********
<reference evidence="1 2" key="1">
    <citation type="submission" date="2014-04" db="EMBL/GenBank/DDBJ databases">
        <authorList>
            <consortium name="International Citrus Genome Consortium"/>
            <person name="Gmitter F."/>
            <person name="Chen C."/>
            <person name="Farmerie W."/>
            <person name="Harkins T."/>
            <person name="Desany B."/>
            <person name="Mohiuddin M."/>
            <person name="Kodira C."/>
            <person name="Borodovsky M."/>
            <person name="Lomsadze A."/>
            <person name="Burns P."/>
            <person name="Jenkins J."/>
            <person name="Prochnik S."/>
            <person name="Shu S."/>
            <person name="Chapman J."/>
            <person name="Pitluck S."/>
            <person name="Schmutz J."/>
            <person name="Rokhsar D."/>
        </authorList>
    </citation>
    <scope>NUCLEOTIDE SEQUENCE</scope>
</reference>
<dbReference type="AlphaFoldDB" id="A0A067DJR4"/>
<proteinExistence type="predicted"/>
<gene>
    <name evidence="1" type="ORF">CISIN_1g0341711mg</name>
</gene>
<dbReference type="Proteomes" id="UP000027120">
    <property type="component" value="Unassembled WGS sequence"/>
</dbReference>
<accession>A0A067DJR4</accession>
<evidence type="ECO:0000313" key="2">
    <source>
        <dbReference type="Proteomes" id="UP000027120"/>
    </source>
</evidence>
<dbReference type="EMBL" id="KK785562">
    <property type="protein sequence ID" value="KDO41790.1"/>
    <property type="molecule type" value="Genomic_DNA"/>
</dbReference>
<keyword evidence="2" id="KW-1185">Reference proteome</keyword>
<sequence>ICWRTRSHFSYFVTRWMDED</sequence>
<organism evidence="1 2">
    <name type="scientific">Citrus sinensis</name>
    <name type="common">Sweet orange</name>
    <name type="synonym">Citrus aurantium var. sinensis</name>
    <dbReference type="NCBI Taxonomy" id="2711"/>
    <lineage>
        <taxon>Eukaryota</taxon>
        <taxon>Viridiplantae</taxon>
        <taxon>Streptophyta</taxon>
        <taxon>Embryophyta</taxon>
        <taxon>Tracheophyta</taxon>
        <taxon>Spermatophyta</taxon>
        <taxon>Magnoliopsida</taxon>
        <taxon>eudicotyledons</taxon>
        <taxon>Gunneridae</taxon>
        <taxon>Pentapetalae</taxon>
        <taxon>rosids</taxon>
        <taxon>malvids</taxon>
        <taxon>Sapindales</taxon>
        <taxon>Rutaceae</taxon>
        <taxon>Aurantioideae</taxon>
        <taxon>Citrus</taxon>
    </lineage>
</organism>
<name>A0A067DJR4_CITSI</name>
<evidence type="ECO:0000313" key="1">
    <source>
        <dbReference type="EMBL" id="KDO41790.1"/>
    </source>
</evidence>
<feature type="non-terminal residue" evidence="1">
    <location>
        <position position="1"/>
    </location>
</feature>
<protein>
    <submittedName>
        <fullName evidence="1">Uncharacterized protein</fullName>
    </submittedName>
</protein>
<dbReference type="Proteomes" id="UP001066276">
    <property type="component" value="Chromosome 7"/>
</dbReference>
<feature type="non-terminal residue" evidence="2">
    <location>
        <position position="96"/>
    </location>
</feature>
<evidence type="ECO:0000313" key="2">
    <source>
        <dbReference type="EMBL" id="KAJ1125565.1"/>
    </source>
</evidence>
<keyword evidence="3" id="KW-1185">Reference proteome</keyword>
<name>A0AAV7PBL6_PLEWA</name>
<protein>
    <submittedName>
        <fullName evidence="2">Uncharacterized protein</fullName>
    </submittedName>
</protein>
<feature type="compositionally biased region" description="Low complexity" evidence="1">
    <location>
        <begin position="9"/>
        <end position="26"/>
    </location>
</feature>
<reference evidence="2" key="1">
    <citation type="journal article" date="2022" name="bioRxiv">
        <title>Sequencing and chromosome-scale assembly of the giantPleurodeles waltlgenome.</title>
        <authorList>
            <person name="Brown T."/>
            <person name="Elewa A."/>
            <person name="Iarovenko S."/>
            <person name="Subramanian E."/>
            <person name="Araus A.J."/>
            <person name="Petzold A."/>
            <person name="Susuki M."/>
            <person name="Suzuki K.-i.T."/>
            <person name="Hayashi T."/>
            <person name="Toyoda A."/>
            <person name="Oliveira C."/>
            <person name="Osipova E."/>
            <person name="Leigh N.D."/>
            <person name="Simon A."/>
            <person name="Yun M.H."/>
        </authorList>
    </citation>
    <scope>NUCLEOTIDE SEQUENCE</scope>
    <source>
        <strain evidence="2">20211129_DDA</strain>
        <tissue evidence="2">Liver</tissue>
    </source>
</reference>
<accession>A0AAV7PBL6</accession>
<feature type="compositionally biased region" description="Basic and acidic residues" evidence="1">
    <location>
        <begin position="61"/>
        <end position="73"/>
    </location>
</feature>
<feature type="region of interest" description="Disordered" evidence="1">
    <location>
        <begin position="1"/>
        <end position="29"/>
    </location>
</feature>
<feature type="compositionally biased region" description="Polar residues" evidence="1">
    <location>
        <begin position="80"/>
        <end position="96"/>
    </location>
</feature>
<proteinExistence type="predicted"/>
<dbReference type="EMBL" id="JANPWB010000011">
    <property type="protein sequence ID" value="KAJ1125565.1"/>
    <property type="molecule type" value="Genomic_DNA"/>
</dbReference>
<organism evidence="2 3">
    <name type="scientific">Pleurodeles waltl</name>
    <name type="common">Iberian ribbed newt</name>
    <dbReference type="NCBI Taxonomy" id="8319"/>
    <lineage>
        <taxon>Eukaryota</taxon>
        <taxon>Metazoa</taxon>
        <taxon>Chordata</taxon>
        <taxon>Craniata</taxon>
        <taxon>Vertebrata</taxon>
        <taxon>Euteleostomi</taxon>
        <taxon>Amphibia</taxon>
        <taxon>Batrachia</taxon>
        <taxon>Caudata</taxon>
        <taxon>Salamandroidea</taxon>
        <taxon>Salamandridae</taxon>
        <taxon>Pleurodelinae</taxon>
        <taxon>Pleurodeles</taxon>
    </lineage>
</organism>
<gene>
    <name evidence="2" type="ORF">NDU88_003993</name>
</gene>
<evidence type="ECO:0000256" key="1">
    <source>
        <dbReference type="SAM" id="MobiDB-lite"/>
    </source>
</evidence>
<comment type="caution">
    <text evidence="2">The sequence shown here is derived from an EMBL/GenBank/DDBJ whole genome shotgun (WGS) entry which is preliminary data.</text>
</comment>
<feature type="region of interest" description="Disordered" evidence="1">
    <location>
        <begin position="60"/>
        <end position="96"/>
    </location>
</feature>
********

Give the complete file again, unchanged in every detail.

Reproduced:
<reference evidence="1 2" key="1">
    <citation type="submission" date="2014-04" db="EMBL/GenBank/DDBJ databases">
        <authorList>
            <consortium name="International Citrus Genome Consortium"/>
            <person name="Gmitter F."/>
            <person name="Chen C."/>
            <person name="Farmerie W."/>
            <person name="Harkins T."/>
            <person name="Desany B."/>
            <person name="Mohiuddin M."/>
            <person name="Kodira C."/>
            <person name="Borodovsky M."/>
            <person name="Lomsadze A."/>
            <person name="Burns P."/>
            <person name="Jenkins J."/>
            <person name="Prochnik S."/>
            <person name="Shu S."/>
            <person name="Chapman J."/>
            <person name="Pitluck S."/>
            <person name="Schmutz J."/>
            <person name="Rokhsar D."/>
        </authorList>
    </citation>
    <scope>NUCLEOTIDE SEQUENCE</scope>
</reference>
<dbReference type="AlphaFoldDB" id="A0A067DJR4"/>
<proteinExistence type="predicted"/>
<gene>
    <name evidence="1" type="ORF">CISIN_1g0341711mg</name>
</gene>
<dbReference type="Proteomes" id="UP000027120">
    <property type="component" value="Unassembled WGS sequence"/>
</dbReference>
<accession>A0A067DJR4</accession>
<evidence type="ECO:0000313" key="2">
    <source>
        <dbReference type="Proteomes" id="UP000027120"/>
    </source>
</evidence>
<dbReference type="EMBL" id="KK785562">
    <property type="protein sequence ID" value="KDO41790.1"/>
    <property type="molecule type" value="Genomic_DNA"/>
</dbReference>
<keyword evidence="2" id="KW-1185">Reference proteome</keyword>
<sequence>ICWRTRSHFSYFVTRWMDED</sequence>
<organism evidence="1 2">
    <name type="scientific">Citrus sinensis</name>
    <name type="common">Sweet orange</name>
    <name type="synonym">Citrus aurantium var. sinensis</name>
    <dbReference type="NCBI Taxonomy" id="2711"/>
    <lineage>
        <taxon>Eukaryota</taxon>
        <taxon>Viridiplantae</taxon>
        <taxon>Streptophyta</taxon>
        <taxon>Embryophyta</taxon>
        <taxon>Tracheophyta</taxon>
        <taxon>Spermatophyta</taxon>
        <taxon>Magnoliopsida</taxon>
        <taxon>eudicotyledons</taxon>
        <taxon>Gunneridae</taxon>
        <taxon>Pentapetalae</taxon>
        <taxon>rosids</taxon>
        <taxon>malvids</taxon>
        <taxon>Sapindales</taxon>
        <taxon>Rutaceae</taxon>
        <taxon>Aurantioideae</taxon>
        <taxon>Citrus</taxon>
    </lineage>
</organism>
<name>A0A067DJR4_CITSI</name>
<evidence type="ECO:0000313" key="1">
    <source>
        <dbReference type="EMBL" id="KDO41790.1"/>
    </source>
</evidence>
<feature type="non-terminal residue" evidence="1">
    <location>
        <position position="1"/>
    </location>
</feature>
<protein>
    <submittedName>
        <fullName evidence="1">Uncharacterized protein</fullName>
    </submittedName>
</protein>
<dbReference type="Proteomes" id="UP001066276">
    <property type="component" value="Chromosome 7"/>
</dbReference>
<feature type="non-terminal residue" evidence="2">
    <location>
        <position position="96"/>
    </location>
</feature>
<evidence type="ECO:0000313" key="2">
    <source>
        <dbReference type="EMBL" id="KAJ1125565.1"/>
    </source>
</evidence>
<keyword evidence="3" id="KW-1185">Reference proteome</keyword>
<name>A0AAV7PBL6_PLEWA</name>
<protein>
    <submittedName>
        <fullName evidence="2">Uncharacterized protein</fullName>
    </submittedName>
</protein>
<feature type="compositionally biased region" description="Low complexity" evidence="1">
    <location>
        <begin position="9"/>
        <end position="26"/>
    </location>
</feature>
<reference evidence="2" key="1">
    <citation type="journal article" date="2022" name="bioRxiv">
        <title>Sequencing and chromosome-scale assembly of the giantPleurodeles waltlgenome.</title>
        <authorList>
            <person name="Brown T."/>
            <person name="Elewa A."/>
            <person name="Iarovenko S."/>
            <person name="Subramanian E."/>
            <person name="Araus A.J."/>
            <person name="Petzold A."/>
            <person name="Susuki M."/>
            <person name="Suzuki K.-i.T."/>
            <person name="Hayashi T."/>
            <person name="Toyoda A."/>
            <person name="Oliveira C."/>
            <person name="Osipova E."/>
            <person name="Leigh N.D."/>
            <person name="Simon A."/>
            <person name="Yun M.H."/>
        </authorList>
    </citation>
    <scope>NUCLEOTIDE SEQUENCE</scope>
    <source>
        <strain evidence="2">20211129_DDA</strain>
        <tissue evidence="2">Liver</tissue>
    </source>
</reference>
<accession>A0AAV7PBL6</accession>
<feature type="compositionally biased region" description="Basic and acidic residues" evidence="1">
    <location>
        <begin position="61"/>
        <end position="73"/>
    </location>
</feature>
<feature type="region of interest" description="Disordered" evidence="1">
    <location>
        <begin position="1"/>
        <end position="29"/>
    </location>
</feature>
<feature type="compositionally biased region" description="Polar residues" evidence="1">
    <location>
        <begin position="80"/>
        <end position="96"/>
    </location>
</feature>
<proteinExistence type="predicted"/>
<dbReference type="EMBL" id="JANPWB010000011">
    <property type="protein sequence ID" value="KAJ1125565.1"/>
    <property type="molecule type" value="Genomic_DNA"/>
</dbReference>
<organism evidence="2 3">
    <name type="scientific">Pleurodeles waltl</name>
    <name type="common">Iberian ribbed newt</name>
    <dbReference type="NCBI Taxonomy" id="8319"/>
    <lineage>
        <taxon>Eukaryota</taxon>
        <taxon>Metazoa</taxon>
        <taxon>Chordata</taxon>
        <taxon>Craniata</taxon>
        <taxon>Vertebrata</taxon>
        <taxon>Euteleostomi</taxon>
        <taxon>Amphibia</taxon>
        <taxon>Batrachia</taxon>
        <taxon>Caudata</taxon>
        <taxon>Salamandroidea</taxon>
        <taxon>Salamandridae</taxon>
        <taxon>Pleurodelinae</taxon>
        <taxon>Pleurodeles</taxon>
    </lineage>
</organism>
<gene>
    <name evidence="2" type="ORF">NDU88_003993</name>
</gene>
<evidence type="ECO:0000256" key="1">
    <source>
        <dbReference type="SAM" id="MobiDB-lite"/>
    </source>
</evidence>
<comment type="caution">
    <text evidence="2">The sequence shown here is derived from an EMBL/GenBank/DDBJ whole genome shotgun (WGS) entry which is preliminary data.</text>
</comment>
<feature type="region of interest" description="Disordered" evidence="1">
    <location>
        <begin position="60"/>
        <end position="96"/>
    </location>
</feature>